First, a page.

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It was thus said that the Great luciano de souza once stated:
> The problem is that Lua is so different that I am not able to
> understand whats the best practices.
> Does we have example of design patterns in Lua? Does GOF patterns make
> sense in Lua?

  There's a school of thought that says that design patterns are a sign of
weakness in a language (I follow that school myself [1]).  From the
Wikipedia article on Design Patterns [2]:

	Significant criticism has been directed at the concept of software
	design patterns generally, and at Design Patterns specifically.

	A primary criticism of Design Patterns is that its patterns are
	simply workarounds for missing features in C++, replacing elegant
	abstract features with lengthy concrete patterns, essentially
	becoming a "human compiler" or "generating by hand the expansions of
	some macro".[4] Peter Norvig demonstrates that 16 out of the 23
	patterns in Design Patterns are simplified or eliminated (via direct
	language support) in Lisp or Dylan.[5] Related observations were
	made by Hannemann and Kiczales who implemented several of the 23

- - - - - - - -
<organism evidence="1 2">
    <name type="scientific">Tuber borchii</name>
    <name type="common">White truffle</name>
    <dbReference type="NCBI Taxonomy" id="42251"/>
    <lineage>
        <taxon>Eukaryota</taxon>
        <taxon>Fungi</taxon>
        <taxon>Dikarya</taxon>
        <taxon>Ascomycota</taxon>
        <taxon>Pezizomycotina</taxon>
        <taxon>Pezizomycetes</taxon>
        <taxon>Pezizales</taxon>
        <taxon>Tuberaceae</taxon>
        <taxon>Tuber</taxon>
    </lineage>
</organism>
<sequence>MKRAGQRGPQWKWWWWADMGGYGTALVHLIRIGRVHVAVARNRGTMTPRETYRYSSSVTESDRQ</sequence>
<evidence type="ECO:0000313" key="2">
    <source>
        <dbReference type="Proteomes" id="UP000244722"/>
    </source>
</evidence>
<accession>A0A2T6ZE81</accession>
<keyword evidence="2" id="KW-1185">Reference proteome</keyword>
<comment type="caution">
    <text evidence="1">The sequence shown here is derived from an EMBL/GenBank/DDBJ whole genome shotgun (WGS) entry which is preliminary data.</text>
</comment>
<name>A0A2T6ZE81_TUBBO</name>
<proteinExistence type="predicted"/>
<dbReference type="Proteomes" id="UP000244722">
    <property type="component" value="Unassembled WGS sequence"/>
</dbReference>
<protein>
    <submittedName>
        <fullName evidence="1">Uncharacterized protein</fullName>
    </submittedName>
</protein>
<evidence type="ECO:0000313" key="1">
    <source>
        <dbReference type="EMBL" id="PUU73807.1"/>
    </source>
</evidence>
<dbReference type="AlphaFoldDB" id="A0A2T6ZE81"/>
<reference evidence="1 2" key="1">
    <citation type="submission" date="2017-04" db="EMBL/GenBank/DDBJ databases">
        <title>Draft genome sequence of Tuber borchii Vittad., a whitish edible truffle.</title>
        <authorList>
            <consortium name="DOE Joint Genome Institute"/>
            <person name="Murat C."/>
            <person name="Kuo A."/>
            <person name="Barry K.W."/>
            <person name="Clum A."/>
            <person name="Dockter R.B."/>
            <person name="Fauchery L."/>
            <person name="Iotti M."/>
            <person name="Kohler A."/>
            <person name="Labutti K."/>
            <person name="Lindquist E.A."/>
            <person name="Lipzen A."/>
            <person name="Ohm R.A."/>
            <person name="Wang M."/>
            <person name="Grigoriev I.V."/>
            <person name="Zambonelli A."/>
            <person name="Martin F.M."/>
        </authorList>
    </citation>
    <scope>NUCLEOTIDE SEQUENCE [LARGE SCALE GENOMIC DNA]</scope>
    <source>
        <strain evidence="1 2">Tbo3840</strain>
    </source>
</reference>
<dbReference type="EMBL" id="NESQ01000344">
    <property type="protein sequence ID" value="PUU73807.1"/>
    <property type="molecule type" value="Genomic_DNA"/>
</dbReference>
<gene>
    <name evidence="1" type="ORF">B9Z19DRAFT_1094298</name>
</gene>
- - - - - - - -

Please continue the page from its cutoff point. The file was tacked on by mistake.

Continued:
design patterns using an aspect-oriented programming language
	(AspectJ) and showed that code-level dependencies were removed from
	the implementations of 17 of the 23 design patterns and that
	aspect-oriented programming could simplify the implementations of
	design patterns.[6]

	Paul Graham wrote:[4]

		When I see patterns in my programs, I consider it a sign of
		trouble. The shape of a program should reflect only the
		problem it needs to solve. Any other regularity in the code
		is a sign, to me at least, that I'm using abstractions that
		aren't powerful enough-- often that I'm generating by hand
		the expansions of some macro that I need to write.

  It's commendable that you want to follow the best practices for Lua, but
also remember, the map is not the territory.

  -spc (Just tossing this out there ... )

[1]	I've used design patterns before.  One I used quite a bit was
	"Register Passing of Parameters" and it worked like this:

		Non-pointer parameters are passed in AX or DX

		A non-pointer parameter used as a counter passed in CX

		Pointers to source data passed in SI or BX

		Pointers to data destinations passed in DI

	You might not think that is a "design pattern" but it follows from
	the GOF book---it is a programming pattern.  But such a pattern
	doesn't make sense once you start using something other than


[3]	This footnote intentionally left blank

[4]	Wikipedia reference

[5]	Wikipedia reference

[6]	Wikipedia reference